In his book Web Farming (1998), Richard Hackathorn advocates that organizations must integrate external data into their data warehouse to gain a complete picture of its business. Sources of external data may include government databases, customer demographic and lifestyle data, online customer preferences, census data, geographic data and weather data. This leads us to our next proposition:

Proposition 4: Integrating external data with internal data will lead to better customer insight, thus creating more value for the company.

In many instances, companies focus their limited resources on their core competencies and outsource many remaining business functions, sometimes retaining the services of application service providers (ASP) and specialized hosting partners to manage online and ecommerce functions (Eckerson & Watson, 2001). Whether an organization’s business processes are performed in-house or outsourced, the collaboration and integration of systems and data from multiple functional areas is complex and difficult. A prior Data Warehousing Institute Industry Report (Eckerson & Watson, 2001) found that organizations are challenged when integrating web technologies into their existing legacy and IT systems. Some of the reasons behind this challenge are scalability issues, managing large clickstream databases, immaturity of technology, lack of experience, and the complexity of modeling web data for analysis. But despite the integration challenges, the benefits realized are significant.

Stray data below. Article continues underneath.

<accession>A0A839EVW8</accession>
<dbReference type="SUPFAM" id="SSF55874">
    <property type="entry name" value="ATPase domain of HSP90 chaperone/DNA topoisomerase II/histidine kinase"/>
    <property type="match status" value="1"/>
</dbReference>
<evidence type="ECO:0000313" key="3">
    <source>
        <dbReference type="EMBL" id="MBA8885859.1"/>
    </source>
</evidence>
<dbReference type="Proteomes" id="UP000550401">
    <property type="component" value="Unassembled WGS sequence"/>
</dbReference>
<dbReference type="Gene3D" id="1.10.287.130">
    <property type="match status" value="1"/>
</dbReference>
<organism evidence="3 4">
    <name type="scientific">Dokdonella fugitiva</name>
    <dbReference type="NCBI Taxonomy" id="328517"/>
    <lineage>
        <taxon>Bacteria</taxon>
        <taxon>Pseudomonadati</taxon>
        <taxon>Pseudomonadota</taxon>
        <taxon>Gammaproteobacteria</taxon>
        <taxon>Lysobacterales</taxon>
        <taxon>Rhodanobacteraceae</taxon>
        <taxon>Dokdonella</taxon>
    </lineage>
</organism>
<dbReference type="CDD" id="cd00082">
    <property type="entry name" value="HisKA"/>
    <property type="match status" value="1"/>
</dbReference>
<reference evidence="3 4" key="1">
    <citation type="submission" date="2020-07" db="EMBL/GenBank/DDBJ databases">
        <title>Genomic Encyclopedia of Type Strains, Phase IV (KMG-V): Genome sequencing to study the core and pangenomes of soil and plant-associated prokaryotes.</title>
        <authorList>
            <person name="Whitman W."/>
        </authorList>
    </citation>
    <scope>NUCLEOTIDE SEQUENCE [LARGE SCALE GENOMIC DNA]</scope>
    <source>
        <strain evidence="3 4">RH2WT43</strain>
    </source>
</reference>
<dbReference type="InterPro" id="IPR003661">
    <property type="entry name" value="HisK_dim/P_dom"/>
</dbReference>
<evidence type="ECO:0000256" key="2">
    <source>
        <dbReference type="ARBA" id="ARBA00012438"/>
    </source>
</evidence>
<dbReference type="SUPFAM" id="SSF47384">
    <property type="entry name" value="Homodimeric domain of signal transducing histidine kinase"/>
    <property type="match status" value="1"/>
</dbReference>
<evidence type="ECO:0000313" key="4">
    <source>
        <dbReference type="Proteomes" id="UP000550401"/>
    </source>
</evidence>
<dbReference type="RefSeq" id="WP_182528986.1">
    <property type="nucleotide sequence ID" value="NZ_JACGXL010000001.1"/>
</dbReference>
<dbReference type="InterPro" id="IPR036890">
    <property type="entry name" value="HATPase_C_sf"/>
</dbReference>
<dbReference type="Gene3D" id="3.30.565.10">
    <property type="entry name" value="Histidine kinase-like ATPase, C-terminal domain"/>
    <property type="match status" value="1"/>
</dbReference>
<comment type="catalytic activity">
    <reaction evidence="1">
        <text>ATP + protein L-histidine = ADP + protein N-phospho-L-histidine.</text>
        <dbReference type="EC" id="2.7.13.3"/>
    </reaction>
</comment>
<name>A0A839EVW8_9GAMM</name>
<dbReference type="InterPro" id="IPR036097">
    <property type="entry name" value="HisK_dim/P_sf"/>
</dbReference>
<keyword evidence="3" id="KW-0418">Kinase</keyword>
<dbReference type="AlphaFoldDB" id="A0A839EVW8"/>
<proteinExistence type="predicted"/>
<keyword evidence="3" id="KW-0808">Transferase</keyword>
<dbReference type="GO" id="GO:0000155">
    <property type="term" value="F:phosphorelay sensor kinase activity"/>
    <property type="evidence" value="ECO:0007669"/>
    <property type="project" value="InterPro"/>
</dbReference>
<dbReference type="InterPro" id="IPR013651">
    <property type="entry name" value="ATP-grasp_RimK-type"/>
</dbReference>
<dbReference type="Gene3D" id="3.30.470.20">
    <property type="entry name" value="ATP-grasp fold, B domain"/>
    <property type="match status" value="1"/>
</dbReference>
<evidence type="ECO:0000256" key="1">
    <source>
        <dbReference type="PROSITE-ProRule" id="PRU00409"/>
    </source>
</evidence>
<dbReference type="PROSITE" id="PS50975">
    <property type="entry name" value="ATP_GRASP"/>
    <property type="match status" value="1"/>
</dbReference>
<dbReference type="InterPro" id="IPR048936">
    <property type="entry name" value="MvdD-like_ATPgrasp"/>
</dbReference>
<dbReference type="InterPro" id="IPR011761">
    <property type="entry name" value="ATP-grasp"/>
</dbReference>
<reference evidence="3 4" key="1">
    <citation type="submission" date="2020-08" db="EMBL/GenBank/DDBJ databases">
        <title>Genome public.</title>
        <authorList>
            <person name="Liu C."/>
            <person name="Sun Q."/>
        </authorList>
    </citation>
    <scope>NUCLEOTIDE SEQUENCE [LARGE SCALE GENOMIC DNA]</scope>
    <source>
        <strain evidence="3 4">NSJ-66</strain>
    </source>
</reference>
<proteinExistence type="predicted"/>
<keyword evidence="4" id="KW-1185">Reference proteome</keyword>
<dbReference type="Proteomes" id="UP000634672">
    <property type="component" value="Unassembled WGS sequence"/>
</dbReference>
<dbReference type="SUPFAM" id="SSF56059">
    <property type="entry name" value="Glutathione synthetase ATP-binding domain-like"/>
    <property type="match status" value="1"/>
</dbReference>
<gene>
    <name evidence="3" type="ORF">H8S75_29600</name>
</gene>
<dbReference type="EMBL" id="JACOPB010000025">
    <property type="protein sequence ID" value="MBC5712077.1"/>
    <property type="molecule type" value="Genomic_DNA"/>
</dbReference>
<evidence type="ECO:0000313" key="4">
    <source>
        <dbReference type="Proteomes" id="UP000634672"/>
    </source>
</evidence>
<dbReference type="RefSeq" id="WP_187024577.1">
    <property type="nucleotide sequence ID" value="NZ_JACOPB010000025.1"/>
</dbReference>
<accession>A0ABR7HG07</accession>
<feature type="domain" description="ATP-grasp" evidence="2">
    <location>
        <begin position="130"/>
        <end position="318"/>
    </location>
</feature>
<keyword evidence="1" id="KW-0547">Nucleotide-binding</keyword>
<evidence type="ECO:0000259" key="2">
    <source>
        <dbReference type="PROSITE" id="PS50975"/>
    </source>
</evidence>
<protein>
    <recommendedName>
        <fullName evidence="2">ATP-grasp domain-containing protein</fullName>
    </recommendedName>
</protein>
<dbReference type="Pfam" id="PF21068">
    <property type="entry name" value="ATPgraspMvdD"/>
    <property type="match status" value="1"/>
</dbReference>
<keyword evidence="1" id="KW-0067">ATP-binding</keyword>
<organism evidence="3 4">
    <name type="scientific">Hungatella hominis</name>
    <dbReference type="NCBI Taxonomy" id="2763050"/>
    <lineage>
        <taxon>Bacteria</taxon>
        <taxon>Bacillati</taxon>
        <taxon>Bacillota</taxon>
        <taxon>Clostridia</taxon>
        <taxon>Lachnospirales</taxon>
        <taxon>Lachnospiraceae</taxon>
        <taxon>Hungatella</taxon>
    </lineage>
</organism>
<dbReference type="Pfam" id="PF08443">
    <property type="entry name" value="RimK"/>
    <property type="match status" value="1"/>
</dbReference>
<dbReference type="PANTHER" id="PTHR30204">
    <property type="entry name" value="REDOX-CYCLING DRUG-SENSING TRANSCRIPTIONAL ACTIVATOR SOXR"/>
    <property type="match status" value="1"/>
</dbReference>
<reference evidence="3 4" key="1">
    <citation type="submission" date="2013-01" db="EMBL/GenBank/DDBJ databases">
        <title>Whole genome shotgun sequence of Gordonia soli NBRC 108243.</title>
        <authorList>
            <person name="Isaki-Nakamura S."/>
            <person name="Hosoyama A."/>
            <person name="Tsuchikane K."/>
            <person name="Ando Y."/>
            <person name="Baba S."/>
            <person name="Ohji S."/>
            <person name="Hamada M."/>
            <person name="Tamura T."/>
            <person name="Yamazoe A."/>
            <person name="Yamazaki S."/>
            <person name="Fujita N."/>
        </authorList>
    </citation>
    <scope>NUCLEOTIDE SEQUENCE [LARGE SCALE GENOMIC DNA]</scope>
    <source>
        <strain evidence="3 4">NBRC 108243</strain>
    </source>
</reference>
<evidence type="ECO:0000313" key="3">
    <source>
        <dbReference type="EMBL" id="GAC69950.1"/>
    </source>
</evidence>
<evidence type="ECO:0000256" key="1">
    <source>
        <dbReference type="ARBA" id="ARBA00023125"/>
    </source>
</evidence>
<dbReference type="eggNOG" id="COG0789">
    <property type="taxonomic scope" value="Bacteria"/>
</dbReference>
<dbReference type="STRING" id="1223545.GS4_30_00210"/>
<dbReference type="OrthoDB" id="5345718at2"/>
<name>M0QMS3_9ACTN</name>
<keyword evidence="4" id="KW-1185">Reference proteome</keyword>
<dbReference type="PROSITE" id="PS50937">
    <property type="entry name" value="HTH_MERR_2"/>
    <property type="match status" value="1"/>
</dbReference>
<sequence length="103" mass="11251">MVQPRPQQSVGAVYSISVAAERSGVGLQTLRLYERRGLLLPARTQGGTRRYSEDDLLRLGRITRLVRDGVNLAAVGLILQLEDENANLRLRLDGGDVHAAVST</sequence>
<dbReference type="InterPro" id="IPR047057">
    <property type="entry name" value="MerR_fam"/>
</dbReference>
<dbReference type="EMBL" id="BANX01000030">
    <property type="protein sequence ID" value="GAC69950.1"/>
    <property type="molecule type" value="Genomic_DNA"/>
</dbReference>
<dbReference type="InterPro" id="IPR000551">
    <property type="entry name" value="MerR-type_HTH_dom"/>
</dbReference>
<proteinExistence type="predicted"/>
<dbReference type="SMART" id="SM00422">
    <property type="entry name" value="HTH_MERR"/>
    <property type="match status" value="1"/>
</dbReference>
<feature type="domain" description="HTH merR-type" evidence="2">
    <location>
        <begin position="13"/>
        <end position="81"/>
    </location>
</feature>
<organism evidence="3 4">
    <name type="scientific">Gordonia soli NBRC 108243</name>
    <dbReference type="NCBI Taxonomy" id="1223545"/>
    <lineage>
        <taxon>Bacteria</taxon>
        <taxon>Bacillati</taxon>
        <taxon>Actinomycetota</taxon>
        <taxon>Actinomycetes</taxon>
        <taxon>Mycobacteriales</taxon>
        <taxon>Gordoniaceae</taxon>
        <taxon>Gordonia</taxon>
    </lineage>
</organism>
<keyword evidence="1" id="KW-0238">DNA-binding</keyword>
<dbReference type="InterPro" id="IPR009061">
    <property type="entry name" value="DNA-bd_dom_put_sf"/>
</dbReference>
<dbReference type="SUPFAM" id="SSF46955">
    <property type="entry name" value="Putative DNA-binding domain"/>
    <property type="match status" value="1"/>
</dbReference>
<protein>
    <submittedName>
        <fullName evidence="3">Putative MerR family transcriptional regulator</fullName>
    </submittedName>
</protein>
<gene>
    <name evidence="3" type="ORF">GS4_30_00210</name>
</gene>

In a prior survey of 800 information technology executives by the Meta Group, four out of five companies did not have a 360-degree view of their customers even though 92% of the firms surveyed ranked increasing customer knowledge as a top priority (Cooke, 2000). This study reported that although business and information technology managers in these companies are interested in obtaining customer knowledge, a number of serious obstacles prevent them from doing so, i.e. building the right data architecture and obtaining useful analytical tools to integrate and use this data effectively.

For successful CRM analytics, an enterprise-wide, customer-centric data repository should be utilized rather than a channel specific data repository (Beck & Summer, 2001; Swift, 2002; Johnson, 2000). Vasset (2001) suggests an enterprise-wide, customer-centric data warehouse should be the foundation of any CRM initiative. A common trend in many organizations today is the management of data and other information in independent silos by different departments and teams. In addition, these teams sometimes leverage different tools for data quality, data integration, data governance and other data management tasks. The Data Warehousing Institute (TDWI) has defined unified data management (UDM) as a best practice for coordinating diverse data management disciplines and aligning them to business goals. UDM encompasses many disciplines, including data integration, data quality and master data management. A recent TDWI Best Practices Report based on 179 respondents found that the leading two benefits of organizations that practice UDM are better business decisions and better data quality (Russom, 2010). This leads us to our last proposition:

Proposition 5: Deploying an enterprise-wide data warehouse as the CRM backbone will lead to better customer insight, thus creating more value for the company.